The History and Future of Opera

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On October 12th, I saw Tosca by Giacomo Puccini held at Atlanta Opera. Tosca is an Italian opera, directed by Tomer Zvulun, accompanied by an orchestra conducted by Arthur Fagen, included a cast of Kara Shay Thomson, Massimiliano Pisapia, and Luis Ledesma (The Atlanta Opera). Opera is an art form in which singers act out drama through a combination of acting and vocal performance. Singers deliver conversation in a musical manner, essentially singing the conversation. Since we recently learned about opera in class, I want to explore the future of opera - where it will go next with the ever advancing modern technology, media and entertainment, and what researches are currently being done at both the industry and academic levels. I will briefly describe what the traditional opera is like using Tosca as an example. Next, I will look at modern opera after the World War II. I will also select one example from the industry and university that are experimenting with opera. At last, I will offer my imagination of what the future of opera may be.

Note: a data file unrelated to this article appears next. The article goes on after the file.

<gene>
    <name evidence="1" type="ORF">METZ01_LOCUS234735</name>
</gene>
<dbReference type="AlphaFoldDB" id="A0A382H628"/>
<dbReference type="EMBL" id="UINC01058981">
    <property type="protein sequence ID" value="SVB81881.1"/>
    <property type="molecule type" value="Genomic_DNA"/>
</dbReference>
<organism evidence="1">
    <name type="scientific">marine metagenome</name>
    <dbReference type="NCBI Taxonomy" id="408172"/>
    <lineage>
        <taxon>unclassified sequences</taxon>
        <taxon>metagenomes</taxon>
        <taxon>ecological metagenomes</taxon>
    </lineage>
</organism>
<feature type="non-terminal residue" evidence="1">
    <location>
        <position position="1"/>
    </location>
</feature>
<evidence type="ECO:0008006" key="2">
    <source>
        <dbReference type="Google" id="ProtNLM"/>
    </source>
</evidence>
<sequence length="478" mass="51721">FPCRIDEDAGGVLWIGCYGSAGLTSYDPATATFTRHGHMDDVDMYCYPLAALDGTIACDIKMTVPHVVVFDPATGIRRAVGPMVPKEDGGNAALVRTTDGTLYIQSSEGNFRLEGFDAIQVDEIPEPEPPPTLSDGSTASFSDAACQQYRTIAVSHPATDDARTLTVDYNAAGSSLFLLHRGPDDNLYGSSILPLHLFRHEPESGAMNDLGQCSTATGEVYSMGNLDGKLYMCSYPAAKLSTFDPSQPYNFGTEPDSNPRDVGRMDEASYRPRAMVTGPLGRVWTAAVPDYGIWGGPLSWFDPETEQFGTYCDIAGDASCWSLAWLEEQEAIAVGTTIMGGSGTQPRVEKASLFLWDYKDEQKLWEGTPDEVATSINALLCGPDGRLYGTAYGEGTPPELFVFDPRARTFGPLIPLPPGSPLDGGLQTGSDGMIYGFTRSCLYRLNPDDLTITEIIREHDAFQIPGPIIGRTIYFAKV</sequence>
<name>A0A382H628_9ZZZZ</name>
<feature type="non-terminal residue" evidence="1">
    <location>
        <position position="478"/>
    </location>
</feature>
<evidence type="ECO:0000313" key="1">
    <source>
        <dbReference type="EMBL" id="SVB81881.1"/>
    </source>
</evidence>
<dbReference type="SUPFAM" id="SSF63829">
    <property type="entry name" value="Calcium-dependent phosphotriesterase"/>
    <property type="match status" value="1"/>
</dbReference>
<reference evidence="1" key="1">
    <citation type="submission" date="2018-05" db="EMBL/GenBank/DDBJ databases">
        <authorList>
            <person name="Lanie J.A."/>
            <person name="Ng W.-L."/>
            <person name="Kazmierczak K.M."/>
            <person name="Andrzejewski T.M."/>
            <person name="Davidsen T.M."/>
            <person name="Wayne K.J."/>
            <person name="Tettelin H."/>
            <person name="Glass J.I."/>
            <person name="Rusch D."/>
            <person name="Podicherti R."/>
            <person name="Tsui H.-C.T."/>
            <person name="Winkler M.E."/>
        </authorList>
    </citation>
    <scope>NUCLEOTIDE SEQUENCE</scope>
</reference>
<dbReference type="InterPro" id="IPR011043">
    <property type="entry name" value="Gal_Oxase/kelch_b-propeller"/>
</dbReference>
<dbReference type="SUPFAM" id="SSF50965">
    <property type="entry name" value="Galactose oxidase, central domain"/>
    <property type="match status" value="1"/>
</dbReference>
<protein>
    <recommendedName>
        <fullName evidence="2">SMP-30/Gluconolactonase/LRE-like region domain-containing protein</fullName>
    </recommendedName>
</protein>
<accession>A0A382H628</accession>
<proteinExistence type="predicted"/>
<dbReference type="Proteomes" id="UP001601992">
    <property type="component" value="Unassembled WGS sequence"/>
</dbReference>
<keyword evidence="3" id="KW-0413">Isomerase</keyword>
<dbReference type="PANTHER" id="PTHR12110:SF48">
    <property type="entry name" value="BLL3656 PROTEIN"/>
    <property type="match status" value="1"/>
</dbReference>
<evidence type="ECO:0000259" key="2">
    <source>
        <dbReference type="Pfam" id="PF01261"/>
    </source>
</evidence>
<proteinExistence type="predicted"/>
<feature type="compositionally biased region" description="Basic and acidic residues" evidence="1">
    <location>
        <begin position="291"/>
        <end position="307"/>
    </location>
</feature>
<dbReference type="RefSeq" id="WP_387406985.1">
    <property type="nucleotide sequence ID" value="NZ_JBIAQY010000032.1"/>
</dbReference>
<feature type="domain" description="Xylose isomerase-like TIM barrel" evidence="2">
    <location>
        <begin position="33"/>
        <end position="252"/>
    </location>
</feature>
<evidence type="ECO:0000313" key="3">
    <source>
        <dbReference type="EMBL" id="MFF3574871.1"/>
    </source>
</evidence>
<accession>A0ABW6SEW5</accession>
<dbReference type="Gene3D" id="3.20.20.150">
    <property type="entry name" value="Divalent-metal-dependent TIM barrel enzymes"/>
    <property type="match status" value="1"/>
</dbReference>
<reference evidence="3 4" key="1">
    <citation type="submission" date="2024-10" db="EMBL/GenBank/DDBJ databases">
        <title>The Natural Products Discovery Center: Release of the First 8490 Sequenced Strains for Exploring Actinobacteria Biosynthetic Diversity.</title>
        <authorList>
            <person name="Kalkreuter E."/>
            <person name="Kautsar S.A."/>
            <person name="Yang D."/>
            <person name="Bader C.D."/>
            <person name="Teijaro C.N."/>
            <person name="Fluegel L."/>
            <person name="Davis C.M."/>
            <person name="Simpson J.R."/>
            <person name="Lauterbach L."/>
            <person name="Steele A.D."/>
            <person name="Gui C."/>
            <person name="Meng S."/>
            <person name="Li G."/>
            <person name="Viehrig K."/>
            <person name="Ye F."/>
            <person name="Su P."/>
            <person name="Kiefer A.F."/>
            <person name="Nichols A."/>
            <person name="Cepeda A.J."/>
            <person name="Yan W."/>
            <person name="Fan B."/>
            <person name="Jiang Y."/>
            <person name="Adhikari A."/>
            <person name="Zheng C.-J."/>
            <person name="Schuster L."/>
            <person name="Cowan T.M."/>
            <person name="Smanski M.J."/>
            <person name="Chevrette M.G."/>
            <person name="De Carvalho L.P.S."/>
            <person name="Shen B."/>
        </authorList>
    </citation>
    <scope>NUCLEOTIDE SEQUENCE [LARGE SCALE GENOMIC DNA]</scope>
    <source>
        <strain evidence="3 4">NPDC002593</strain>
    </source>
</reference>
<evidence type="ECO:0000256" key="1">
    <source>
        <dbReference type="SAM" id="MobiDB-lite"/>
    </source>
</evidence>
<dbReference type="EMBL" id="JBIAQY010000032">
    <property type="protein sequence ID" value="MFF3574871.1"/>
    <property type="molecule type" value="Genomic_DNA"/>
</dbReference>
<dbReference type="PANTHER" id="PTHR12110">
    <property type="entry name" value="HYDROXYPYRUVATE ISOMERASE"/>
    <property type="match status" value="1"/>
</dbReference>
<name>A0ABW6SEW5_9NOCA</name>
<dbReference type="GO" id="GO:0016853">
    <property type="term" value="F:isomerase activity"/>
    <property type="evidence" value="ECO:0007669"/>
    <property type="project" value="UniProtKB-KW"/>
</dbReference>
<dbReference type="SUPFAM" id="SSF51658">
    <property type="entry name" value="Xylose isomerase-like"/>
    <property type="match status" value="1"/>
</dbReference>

Before discussing the future of opera, it is imperative to examine traditional opera and some modern trends. The primary focus of traditional is on the actors’ and actresses’ singing and acting. Apart from vocal performance, opera also puts emphasis on movement and expression. Movement and expressions are exaggerated so that audiences sitting far away can see. The movements are theatrical. Opera is performed on live stage with sets and costumes designed especially for the performance. For example in Tosca, The actors and actresses all dressed in the costume of the Napoleon era. Males have waxed hair, and they wear breeches and long coats with tall standing collars. Females wear dresses that ar...

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... viewers by bringing unique performance each time. The Death and the Powers: Redefining Opera puts more emphasis on the actual technology used during the show. The automated setting allows the scene to transition smoothly from one to another.
I imagine in the future a new wave of opera will surface. We will see more use of robots, computers, social network, and virtual reality. We might see breakthroughs in stage design, such as a circular stage. We will see opera performed under different settings. Shows will become even more interactive, adaptable, personal, and modular. All in all, we are seeing a transformation in opera. The challenge lies in keeping the essence of the art of opera and striking a balance between modernization and preservation, so that it can continue to engage its audience yet distinguishes itself from all other types of musical performances.

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